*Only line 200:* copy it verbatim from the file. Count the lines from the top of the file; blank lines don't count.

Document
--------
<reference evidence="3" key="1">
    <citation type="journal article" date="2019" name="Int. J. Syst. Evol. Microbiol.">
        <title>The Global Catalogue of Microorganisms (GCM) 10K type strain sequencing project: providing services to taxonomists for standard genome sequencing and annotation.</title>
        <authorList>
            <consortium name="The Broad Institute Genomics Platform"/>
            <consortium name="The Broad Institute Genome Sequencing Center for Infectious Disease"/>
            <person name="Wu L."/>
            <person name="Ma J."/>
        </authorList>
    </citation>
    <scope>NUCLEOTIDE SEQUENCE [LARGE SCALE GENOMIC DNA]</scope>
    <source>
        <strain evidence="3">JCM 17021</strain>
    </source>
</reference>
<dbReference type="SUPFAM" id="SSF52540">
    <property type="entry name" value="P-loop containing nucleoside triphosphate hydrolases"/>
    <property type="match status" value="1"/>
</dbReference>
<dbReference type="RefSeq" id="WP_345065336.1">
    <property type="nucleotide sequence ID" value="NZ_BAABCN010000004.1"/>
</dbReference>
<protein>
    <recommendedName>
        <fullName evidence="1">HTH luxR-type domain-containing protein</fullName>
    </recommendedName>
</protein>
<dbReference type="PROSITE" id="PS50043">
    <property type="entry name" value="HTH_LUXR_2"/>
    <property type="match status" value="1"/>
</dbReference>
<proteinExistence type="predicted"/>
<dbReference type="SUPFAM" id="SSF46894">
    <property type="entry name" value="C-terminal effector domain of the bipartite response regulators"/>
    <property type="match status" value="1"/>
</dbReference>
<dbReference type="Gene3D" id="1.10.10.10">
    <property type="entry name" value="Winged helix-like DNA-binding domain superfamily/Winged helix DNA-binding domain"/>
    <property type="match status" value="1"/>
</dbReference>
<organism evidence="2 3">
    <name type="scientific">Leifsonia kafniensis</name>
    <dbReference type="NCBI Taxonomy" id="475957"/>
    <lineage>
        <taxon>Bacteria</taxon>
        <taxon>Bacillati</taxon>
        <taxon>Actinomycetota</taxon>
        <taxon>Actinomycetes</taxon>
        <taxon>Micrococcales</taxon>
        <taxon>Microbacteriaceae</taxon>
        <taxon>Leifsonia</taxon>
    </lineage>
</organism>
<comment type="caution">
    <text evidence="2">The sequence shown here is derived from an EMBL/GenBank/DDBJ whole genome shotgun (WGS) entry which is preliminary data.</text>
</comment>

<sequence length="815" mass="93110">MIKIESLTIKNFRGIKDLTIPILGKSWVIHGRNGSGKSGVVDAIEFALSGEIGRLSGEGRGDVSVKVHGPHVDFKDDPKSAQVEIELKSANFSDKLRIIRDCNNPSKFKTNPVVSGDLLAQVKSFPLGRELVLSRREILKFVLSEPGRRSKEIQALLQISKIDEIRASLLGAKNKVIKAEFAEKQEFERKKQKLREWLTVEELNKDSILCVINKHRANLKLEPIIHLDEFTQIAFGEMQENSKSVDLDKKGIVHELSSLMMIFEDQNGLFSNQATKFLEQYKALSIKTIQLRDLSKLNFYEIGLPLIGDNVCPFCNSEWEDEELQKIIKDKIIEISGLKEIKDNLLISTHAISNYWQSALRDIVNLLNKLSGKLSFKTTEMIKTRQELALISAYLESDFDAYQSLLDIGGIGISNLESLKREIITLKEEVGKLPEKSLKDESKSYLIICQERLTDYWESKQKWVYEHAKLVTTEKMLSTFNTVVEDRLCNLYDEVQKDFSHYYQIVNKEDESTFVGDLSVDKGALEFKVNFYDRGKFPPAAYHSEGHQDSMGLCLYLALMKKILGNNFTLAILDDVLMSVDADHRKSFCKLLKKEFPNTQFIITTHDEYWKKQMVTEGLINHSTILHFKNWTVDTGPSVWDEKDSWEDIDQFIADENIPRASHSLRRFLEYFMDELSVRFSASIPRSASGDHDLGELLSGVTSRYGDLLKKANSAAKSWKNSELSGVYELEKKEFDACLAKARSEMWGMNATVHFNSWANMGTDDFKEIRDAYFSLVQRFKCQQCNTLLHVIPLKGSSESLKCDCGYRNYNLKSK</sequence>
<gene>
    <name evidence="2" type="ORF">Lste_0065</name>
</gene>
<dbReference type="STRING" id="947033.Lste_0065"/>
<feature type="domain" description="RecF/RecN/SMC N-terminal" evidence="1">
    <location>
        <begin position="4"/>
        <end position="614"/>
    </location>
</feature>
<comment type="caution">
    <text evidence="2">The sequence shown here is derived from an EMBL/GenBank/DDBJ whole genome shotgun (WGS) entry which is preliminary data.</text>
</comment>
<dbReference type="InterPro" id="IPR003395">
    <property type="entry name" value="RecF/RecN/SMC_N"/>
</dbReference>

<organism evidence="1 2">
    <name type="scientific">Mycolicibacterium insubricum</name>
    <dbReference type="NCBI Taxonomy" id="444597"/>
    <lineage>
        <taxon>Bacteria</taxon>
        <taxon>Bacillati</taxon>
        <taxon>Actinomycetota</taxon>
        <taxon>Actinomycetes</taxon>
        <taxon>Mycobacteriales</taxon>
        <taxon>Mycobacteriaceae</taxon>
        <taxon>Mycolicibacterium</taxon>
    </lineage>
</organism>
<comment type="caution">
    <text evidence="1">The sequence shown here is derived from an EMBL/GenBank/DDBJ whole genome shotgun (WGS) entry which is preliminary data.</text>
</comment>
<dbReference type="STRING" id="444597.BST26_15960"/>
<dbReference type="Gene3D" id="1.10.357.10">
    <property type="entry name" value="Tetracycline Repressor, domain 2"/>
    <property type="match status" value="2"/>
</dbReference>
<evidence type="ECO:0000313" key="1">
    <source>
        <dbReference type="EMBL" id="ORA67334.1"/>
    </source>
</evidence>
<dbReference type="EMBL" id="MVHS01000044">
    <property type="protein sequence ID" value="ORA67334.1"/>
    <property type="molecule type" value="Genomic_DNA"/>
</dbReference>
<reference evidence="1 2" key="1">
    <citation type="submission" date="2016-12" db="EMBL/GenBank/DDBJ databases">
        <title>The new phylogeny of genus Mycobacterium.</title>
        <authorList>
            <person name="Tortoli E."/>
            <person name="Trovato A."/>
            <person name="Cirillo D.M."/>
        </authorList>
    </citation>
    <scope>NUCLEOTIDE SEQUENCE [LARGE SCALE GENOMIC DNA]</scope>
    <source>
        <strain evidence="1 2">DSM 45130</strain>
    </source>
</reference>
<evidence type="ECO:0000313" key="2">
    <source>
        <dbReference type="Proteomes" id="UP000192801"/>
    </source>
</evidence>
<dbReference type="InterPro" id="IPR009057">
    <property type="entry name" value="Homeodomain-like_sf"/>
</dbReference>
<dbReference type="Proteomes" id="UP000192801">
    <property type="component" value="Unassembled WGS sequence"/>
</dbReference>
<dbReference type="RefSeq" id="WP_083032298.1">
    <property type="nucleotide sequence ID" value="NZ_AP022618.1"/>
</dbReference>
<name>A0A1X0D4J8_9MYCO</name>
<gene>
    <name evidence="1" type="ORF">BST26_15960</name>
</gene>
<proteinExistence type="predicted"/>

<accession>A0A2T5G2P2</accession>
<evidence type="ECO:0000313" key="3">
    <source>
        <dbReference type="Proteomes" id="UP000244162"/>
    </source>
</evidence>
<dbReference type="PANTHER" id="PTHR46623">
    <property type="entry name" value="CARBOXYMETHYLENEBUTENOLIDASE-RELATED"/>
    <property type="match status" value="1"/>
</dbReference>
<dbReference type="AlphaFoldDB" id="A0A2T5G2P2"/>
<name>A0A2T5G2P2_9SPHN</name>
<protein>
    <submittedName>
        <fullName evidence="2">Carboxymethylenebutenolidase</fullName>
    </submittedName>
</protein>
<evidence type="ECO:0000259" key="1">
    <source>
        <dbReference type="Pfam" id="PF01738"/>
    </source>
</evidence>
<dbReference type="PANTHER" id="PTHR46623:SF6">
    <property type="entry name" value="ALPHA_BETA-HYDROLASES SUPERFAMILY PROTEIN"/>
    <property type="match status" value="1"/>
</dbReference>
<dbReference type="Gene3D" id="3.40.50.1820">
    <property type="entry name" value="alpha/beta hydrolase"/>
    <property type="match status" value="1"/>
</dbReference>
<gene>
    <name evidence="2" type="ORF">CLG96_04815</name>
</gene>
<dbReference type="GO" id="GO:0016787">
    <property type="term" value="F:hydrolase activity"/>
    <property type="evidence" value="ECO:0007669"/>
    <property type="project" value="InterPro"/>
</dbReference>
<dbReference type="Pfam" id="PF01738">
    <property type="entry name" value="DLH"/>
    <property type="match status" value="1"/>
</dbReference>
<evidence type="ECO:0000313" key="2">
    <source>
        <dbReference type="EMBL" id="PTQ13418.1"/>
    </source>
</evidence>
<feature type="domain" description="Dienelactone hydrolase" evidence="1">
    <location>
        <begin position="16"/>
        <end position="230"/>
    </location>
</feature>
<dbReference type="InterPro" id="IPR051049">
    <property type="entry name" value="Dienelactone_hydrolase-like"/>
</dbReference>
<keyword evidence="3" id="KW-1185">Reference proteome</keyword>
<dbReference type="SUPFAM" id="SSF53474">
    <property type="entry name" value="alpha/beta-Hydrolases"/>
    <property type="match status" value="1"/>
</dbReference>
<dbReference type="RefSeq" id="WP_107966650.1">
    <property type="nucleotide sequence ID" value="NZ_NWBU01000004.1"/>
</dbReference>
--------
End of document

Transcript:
</dbReference>